Chemistry and Biochemistry
Bayer School of Natural and Environmental Sciences
Atom transfer radical addition, ATRA, Copper complexes, Kharasch, Reducing agents, TPMA
The focus of this dissertation was to improve the atom transfer radical addition (ATRA) by decreasing the amount of copper catalyst needed to achieve good yields of the monoadduct. This is a fundamental organic reaction in which an alkyl halide is added to the carbon-carbon double bond of an alkene via a free radical mechanism. Previously, ATRA required between 5 and 30 mol% of a copper catalyst relative to alkene in order to achieve good yields of the desired monoadduct due to the accumulation of copper(II) as a result of unavoidable radical termination reactions. The solution to this problem was found for the mechanistically similar atom transfer radical polymerization where the addition of a reducing agent served to continuously regenerate copper(I) in situ, allowing for the significant decrease in the amount of copper catalyst.
We utilized tris(2-pyridylmethyl)amine (TPMA) as a complexing ligand, due to its high activity in ATRA. Free radial initiator, 2, 2'-azobis(isobutyronitrile), was used as a reducing agent and were able to show that polyhalogenated methanes could be efficiently added across a variety of alkenes. Very low catalyst loadings were required for alkenes that do not readily undergo free radical polymerization such as α-olefins. However, significantly higher concentrations of copper catalyst were required for highly active alkenes such as styrene and methyl acrylate. In order to achieve better control of monoadduct formation in these systems, we utilized low temperature free radical initiator 2, 2'-azobis(4-methoxy-2, 4-dimethyl-valeronitrile), which was successful in providing good control over ATRA of methyl acrylate, methyl methacrylate, vinyl acetate and styrene with very low catalyst loadings.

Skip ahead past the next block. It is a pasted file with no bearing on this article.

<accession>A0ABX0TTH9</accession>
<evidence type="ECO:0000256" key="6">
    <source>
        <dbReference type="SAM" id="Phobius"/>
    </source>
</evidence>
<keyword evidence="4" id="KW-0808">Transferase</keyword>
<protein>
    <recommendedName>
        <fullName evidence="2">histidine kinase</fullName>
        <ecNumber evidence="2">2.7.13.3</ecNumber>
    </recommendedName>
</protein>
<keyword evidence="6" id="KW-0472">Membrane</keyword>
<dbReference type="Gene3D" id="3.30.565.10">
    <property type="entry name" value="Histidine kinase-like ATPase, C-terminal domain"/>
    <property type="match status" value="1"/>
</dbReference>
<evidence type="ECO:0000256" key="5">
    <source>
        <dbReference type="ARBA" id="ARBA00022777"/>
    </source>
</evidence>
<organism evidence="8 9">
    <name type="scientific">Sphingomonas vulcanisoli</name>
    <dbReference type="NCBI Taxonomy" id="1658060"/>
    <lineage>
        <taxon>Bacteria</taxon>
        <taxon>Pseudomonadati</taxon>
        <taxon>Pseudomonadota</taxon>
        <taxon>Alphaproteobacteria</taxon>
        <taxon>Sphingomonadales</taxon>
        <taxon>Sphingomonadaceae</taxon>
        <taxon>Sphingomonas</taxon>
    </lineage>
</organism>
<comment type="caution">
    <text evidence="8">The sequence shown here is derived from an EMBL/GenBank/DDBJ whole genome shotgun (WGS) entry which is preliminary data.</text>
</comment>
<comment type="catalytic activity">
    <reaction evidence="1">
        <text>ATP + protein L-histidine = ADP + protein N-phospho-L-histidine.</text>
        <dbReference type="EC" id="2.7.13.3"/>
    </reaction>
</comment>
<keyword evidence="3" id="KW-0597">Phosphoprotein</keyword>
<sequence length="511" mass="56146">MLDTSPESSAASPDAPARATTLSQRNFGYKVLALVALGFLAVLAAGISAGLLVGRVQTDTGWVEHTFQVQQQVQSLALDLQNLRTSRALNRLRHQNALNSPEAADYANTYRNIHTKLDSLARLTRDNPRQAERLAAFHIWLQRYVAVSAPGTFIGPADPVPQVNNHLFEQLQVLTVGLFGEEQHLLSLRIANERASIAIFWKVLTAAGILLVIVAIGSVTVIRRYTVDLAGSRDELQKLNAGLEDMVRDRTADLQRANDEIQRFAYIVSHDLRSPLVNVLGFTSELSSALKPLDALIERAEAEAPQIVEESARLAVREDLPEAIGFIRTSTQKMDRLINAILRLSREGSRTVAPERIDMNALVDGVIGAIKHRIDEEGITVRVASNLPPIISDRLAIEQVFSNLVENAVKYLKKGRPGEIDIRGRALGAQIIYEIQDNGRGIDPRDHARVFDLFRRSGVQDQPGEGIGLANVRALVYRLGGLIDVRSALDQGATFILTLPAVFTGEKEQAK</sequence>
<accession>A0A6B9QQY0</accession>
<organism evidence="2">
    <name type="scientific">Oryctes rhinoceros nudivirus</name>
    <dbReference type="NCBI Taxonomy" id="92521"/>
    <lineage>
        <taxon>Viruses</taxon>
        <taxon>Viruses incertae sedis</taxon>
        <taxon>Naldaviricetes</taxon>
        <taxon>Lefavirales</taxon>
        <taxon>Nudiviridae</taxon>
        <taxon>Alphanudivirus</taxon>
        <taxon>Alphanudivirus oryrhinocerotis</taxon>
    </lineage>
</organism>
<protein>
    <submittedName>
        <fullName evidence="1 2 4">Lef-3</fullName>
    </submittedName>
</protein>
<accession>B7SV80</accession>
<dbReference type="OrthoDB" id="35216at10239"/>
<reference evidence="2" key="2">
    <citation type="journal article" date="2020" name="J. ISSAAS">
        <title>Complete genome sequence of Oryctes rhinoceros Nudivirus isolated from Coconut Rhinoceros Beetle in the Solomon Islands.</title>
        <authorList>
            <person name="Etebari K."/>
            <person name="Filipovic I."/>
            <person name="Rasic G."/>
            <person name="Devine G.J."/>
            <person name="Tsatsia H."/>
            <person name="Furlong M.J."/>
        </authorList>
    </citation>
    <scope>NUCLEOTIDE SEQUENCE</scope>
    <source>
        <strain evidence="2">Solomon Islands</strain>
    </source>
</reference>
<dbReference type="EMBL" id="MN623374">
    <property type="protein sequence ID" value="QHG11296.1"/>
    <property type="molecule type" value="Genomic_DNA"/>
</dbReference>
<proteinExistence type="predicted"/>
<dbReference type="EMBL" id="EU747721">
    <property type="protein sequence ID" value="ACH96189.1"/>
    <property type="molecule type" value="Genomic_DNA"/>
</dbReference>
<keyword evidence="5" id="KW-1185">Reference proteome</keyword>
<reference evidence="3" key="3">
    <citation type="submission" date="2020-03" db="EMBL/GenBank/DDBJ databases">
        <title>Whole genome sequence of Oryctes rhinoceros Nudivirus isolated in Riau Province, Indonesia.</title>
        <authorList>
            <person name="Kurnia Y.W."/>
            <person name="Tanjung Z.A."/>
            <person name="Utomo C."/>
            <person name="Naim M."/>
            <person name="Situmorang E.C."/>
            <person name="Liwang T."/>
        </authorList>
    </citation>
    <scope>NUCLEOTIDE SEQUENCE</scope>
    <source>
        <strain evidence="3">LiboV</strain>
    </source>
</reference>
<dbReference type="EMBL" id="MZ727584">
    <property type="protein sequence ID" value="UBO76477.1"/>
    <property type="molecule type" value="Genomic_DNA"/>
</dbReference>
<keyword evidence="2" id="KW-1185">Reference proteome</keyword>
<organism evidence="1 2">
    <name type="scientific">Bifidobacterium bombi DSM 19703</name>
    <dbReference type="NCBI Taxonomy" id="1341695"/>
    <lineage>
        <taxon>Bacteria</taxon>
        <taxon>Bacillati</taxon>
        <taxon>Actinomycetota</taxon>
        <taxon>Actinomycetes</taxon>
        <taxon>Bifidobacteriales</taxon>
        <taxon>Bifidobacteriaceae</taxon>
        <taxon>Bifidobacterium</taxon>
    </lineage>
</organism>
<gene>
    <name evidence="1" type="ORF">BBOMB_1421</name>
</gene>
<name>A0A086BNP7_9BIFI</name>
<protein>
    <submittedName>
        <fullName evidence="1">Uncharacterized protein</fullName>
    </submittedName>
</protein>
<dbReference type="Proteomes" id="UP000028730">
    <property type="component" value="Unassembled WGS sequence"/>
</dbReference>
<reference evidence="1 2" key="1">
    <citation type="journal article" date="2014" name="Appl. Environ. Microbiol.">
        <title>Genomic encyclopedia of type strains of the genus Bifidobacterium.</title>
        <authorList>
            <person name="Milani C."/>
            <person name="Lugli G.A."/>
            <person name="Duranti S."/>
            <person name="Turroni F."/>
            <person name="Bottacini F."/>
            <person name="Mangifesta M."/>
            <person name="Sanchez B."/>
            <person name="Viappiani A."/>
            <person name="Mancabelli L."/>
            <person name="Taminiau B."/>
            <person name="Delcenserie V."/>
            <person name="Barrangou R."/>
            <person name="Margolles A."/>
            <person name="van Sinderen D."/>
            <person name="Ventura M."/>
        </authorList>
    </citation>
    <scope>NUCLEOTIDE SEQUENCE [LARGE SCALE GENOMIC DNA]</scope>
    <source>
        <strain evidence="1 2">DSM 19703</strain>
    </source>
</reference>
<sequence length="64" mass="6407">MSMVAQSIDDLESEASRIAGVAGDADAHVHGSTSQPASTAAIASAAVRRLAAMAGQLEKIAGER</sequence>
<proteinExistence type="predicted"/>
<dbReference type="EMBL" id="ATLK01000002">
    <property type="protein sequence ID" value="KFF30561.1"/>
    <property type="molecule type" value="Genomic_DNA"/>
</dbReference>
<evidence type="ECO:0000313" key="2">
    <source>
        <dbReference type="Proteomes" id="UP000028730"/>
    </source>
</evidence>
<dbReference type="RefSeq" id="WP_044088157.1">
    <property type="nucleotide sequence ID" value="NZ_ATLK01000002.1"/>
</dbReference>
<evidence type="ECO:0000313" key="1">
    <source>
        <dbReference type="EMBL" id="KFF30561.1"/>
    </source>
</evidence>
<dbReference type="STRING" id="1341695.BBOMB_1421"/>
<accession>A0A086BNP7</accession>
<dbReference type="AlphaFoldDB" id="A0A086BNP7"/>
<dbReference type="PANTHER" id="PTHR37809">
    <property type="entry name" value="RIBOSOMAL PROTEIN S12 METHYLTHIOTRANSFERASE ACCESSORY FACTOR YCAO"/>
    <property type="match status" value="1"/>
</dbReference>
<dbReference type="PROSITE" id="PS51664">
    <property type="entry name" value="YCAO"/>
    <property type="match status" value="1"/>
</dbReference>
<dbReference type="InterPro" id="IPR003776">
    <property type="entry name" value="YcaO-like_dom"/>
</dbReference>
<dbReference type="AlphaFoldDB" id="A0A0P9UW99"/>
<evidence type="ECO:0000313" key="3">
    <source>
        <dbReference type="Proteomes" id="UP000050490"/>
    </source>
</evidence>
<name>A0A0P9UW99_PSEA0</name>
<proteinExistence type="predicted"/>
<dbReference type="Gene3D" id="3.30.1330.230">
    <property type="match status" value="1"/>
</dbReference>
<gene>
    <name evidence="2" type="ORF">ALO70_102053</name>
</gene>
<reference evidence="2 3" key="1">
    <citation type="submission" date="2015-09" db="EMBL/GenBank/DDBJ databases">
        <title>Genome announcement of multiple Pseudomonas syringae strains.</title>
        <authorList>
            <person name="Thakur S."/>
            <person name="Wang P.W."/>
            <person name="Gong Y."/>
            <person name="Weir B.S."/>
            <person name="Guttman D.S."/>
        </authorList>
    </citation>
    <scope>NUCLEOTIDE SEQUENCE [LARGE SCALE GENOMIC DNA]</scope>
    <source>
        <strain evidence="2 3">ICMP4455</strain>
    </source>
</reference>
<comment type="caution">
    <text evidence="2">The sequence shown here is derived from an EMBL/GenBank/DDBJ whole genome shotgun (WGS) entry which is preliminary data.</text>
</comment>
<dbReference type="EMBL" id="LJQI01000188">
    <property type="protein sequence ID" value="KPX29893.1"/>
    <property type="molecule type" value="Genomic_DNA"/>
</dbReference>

To better understand the correlation between the structure of the copper complex and its activity in ATRA, copper complexes with the TPMA ligand were isolated and characterized with a variety of anions and auxiliary ligands. We observed that copper(I) TPMA complexes contained coordinated halide anions, which raised questions as to how coordinatively saturated complexes such as these could have such a high activity in an inner sphere electron transfer process such as ATRA. It was determined that ATRA with copper TPMA complexes most likely operates by partial ligand dissociation.
Eckenhoff, W. (2010). Structural and Mechanistic Aspects of Copper Catalyzed Atom Transfer Radical Addition Reactions in the Presence of Reducing Agents (Doctoral dissertation, Duquesne University). Retrieved from https://dsc.duq.edu/etd/514